Reflections of a Siamese Twin

REFLECTIONS OF A SIAMESE TWIN: CANADA AT THE END OF THE TWENTIETH CENTURY
By John Ralston Saul

Over the past few years, novelist and essayist John Ralston Saul has established himself as one of Canada’s foremost public intellectuals. Throughout his critical writings he offers a humanistic vision of the public good that is opposed to the negative myths of ideology, propaganda, and corporatism (by which he means self-interest). In this new collection of essays he focuses this vision on Canada, offering a broad interpretation of the Canadian “idea” as expressed in history, politics, geography, and art.

Unfortunately, Reflections of a Siamese Twin is an uneven and, finally, disappointing book.

At its best, Saul’s writing is witty and provocative, suggesting new ways of looking at old problems and inviting debate. But at its worst, as it often is here, it is simplistic, superficial, and vague. His overuse of the word “myth” is symptomatic. What, for example, are we to make of a casual reference to Glenn Gould as “the mythological pianist”? Appearing without explanation, such a statement is practically meaningless.

The same can be said for many of Saul’s more advanced conclusions. One of his favourite generalizations, to take an obvious example, is his distinction between Platonic, written cultures and Socratic, oral ones. Now as part of a general historical debate this distinction is of some interest, but to say that Canada is a Socratic society and the United States Platonic is really pushing the theory too far.

And that’s just the beginning. Never a very convincing critic of the arts, Saul’s “big theory” of Canadian culture is yet another attempt to explain what distinguishes us from our neighbours to the south. Canadian art is “animistic,” a quality it shares with other northern countries such as Norway and Russia. Such an argument leads us to Saul’s Big Point: Canada, in both art and politics, is an “un-European” country, entirely different from the profoundly European United States.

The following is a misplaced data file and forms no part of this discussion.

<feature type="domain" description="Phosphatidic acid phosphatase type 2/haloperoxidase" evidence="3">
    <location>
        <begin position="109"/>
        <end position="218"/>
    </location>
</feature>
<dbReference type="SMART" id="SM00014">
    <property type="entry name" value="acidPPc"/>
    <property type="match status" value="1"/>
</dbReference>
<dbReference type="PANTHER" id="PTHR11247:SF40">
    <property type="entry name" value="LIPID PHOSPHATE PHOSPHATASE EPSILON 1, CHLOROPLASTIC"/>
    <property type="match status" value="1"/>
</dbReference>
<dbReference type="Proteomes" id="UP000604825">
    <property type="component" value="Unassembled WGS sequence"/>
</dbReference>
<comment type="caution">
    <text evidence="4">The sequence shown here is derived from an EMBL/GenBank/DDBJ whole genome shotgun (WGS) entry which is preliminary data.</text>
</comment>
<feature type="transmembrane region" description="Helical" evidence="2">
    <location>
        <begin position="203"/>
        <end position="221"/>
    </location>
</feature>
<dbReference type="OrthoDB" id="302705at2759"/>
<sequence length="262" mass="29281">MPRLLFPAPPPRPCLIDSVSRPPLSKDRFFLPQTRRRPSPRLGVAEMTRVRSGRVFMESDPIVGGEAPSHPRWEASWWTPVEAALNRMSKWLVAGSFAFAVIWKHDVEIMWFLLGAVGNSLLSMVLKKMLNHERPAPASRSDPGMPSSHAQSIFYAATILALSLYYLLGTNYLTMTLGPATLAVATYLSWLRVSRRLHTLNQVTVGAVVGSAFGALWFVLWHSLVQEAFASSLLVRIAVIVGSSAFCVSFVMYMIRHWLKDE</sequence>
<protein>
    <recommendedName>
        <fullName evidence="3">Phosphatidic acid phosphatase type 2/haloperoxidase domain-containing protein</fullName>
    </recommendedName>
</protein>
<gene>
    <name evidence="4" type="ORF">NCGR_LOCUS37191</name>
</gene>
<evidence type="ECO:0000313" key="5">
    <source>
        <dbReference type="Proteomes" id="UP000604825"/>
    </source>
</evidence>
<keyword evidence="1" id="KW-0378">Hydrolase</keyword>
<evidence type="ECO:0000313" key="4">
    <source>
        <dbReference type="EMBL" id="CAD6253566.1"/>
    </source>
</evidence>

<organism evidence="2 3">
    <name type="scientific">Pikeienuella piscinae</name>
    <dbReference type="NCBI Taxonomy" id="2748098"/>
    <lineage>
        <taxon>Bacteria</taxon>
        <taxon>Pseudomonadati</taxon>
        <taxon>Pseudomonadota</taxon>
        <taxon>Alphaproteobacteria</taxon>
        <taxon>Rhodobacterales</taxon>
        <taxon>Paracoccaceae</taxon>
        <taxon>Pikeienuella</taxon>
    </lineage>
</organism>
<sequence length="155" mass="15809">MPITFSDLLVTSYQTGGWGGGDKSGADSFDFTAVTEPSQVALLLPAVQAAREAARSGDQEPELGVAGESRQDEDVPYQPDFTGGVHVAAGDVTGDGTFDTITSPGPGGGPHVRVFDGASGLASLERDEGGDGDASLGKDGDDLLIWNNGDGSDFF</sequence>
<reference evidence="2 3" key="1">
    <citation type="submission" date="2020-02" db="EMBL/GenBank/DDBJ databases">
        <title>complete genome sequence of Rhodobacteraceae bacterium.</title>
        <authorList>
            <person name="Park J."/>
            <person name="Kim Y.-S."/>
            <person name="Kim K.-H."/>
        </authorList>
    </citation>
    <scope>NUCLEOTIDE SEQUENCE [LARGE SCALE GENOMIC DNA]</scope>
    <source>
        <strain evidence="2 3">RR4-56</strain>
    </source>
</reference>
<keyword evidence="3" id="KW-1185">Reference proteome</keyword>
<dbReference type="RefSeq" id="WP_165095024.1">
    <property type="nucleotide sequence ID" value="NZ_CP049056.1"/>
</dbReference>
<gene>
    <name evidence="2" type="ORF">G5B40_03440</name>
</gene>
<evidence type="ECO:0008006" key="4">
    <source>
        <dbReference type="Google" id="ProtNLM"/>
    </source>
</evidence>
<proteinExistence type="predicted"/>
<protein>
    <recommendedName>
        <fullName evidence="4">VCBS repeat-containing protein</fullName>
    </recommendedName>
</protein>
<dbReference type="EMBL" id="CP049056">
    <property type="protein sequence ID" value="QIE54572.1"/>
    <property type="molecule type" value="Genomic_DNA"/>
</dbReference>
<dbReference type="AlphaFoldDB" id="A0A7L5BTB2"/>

One can tell from this that the argument is being driven by the familiar Canadian anxiety over American influence. It is a habit of mind that colours the entire book, and which leads to more than one embarrassing moment. In pursuing his “animism” thesis, for example, Saul dismisses the great American naturalist H. D. Thoreau as a mere Romantic suburbanite compared to his more manly Canadian counterpart, a Salish medicine man who has to undertake rigorous purification rituals in the real outdoors. Hard put to it, I can’t remember the last time I read something so silly.

Of course, there are some bright spots. Along the way there are a number of interesting insights offered, such as how the failure to provide adequate coat and boot checks at cultural events shows our denial of the reality of our weather (do I sense a bit of pique?). And much of what is said about Canada’s regional “victim mythologies” is bang on, though Quebec nationalists are too easy a target for the time spent destroying them here.

But despite its occasional energy and charm there is a terrible banality to most of what Saul is saying. At bottom, this is yet another book on the tired question of Canadian identity, leading to the familiar conclusions: Our complexity is our strength; the great theme of our history is compromise and reconciliation.

We should expect more from our public intellectuals.

Notes:
Review first published November 22, 1997. It would be nice to see a Canadian writer from the left explain why Canada is, in fact, a more conservative country than the U.S. Most of our cultural differences, for example, stem from our fostering of establishments (political, financial, artistic) – a paralyzing condition that has never been dominant in the U.S. For some reason (I’ll let you figure it out), this is something that most prominent Canadian nationalists don’t like to talk about.

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